In A Dark, Dark Room And Other Scary Stories

in a dark dark room book cover

In A Dark, Dark Room and Other Scary Stories written by Alvin Schwartz was first published in 1971 for emergent readers ready for scary… but not too scary. I recently looked closely at a modern picture book called Creepy Carrots, another excellent example of a ‘scary’ story perfectly pitched at 4-6 year olds. This collection is for emergent readers and is a bit more creepy than that. The adult reader is unlikely to be scared by any of these, but many adults today have wonderful memories of A Dark, Dark Room and Other Scary Stories.

The collection was first illustrated by Dirk Zimmer in a distinctive 1970s style, and more recently by Victor Rivas, who has also illustrated the Ghost Patrol series. Of course one day we’ll look back and this will be a distinctively early 21st century style. Chris Riddell’s work is kinda similar, I think.

Where do these stories come from, and how were they modified for a child audience? The author included end notes which offer a glimpse into the creative process. Basically, Schwartz collected these stories from folklore, so he functions a bit like the Grimm Brothers.


I believe the format and marketing of In A Dark, Dark Room and Other Scary Stories is inspired by the success of an earlier book called The Thing At The Foot Of The Bed (1959, 1987). Both are collections of very short ghost stories aimed at a child audience. Both were very popular with American children. Many adults look back fondly on one or other of these collections. Together they had the second half of the 20th century covered, until R.L. Stine turned up to fill the hole of novel-length scares for the middle childhood set.


When we grow older, we seem to ‘grow long in the tooth’. In fact, our gums recede. (According to my dentist this starts around forty, though only to the extent a dentist would notice.) What is scary about long teeth? Well, teeth are for chomping and tearing flesh, but whenever something becomes associated with age it also becomes associated with death, so there’s that.

Notes at the end tell us “The Teeth” is based on a story from Surinam, collected in the 1920s.

This classic tale from Surinam was also repurposed as a scary tale for children called “As Long As This”, included in the collection The Thing At The Foot Of The Bed by Maria Leach. First published in 1959, “As Long As This” shows the boy asking for a cigarette instead of for the time. Both collections are aimed at child readers, so this change offers insight into how cigarettes became decreasingly acceptable between the late 1950s and the early 1970s. Leach’s collection was reissued in 1987, probably because adult readers with fond memories wanted to buy the stories for their own children.

See also my (growing) collection of historical tobacco use in illustration (including a lot of illustration for kids).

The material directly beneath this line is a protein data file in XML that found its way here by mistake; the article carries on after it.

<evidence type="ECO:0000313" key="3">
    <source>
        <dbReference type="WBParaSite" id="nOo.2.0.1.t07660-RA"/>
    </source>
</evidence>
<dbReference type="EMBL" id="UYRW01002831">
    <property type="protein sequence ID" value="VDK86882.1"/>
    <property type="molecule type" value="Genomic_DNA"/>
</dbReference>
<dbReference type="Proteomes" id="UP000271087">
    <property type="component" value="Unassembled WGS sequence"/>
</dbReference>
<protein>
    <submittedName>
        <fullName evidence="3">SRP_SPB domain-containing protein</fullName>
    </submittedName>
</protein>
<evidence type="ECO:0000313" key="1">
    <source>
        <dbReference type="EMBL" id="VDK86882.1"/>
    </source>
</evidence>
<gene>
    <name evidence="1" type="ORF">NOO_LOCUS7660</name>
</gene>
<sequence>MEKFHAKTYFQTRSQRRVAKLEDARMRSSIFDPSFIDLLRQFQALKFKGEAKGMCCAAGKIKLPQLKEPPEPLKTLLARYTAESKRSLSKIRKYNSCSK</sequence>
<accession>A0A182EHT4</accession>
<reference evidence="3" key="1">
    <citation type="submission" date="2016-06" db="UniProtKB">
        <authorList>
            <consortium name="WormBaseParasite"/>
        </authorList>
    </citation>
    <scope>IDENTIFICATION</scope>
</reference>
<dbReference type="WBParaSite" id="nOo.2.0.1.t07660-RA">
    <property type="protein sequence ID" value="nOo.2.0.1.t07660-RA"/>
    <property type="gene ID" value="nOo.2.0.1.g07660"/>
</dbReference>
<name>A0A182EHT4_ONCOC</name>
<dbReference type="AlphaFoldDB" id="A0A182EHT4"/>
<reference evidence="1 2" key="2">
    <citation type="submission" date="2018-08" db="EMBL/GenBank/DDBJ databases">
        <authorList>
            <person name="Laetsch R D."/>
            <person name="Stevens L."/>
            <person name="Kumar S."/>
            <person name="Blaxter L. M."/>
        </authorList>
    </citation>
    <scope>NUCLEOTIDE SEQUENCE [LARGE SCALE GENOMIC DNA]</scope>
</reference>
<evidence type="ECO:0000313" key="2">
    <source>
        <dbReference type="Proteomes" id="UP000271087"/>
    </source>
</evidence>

What I find interesting about this story: It just… ends. The boy is scared by three men, all very scary, and then nothing happens. He just goes home! (I guess.) For older kids, this story might function as a great story starter for a creative writing exercise in the classroom. Get them to finish it off.


“In the Graveyard” is a short version of the traditional song “Old Woman All Skin And Bone”.


There was an old woman all skin and bone
Who lived near the graveyard all alone.
She thought she’d go to church one day
To hear the parson preach and pray.
O-o-o-o- o-o!
And when she came to the church-house stile
She thought she stop and rest awhile.
She came up to the door
She thought she’d stop and rest some more.
O-o- o-o-o-o!
But when she turned and looked around
She saw a corpse upon the ground.
From its nose down to its chin
The worms crawled out, and the worms crawled in.
O- o-o-o-o-o!
The woman to the preacher said, “Shall I look like that when I am dead?”
The preacher to the woman said, ‘You shall look like that when you are dead! ”

The guy in the video below does an excellent job of singing that song.

There must be a rule somewhere: Anthologies of scary stories must include at least one story set in a graveyard. Here’s the example from The Thing At The Foot Of The Bed:

That’s not entirely true. The rule goes something more like this: Scary stories must at some point require the audience to consider their own mortality. We more easily consider our own mortality when faced with the reality of a burial site or similar. The woman in this story is scared of the dead men precisely because she links their deaths to her own. Children have to learn that we all die someday. Later, sometime in our teens or twenties we reach the next developmental stage, which Heidegger called ‘Being-toward-death‘ — realising at a gut level that our lives are finite, that although people die, that does in fact include ourselves and we are not invincible.

This collection is aimed at an audience who is still coming to terms with the fact that all people die. It is enough to be confronted by someone else’s death rather than one’s own.


“The Green Ribbon” is based on a European folk motif in which a red thread is worn around a person’s neck. The thread marks the place where the thread was cut off, then reattached.


A man marries a woman and they live a long life together. The man keeps pestering the woman: Why does she always wear that ribbon around her neck? The woman refuses to tell him.

Finally, the woman’s head falls right off.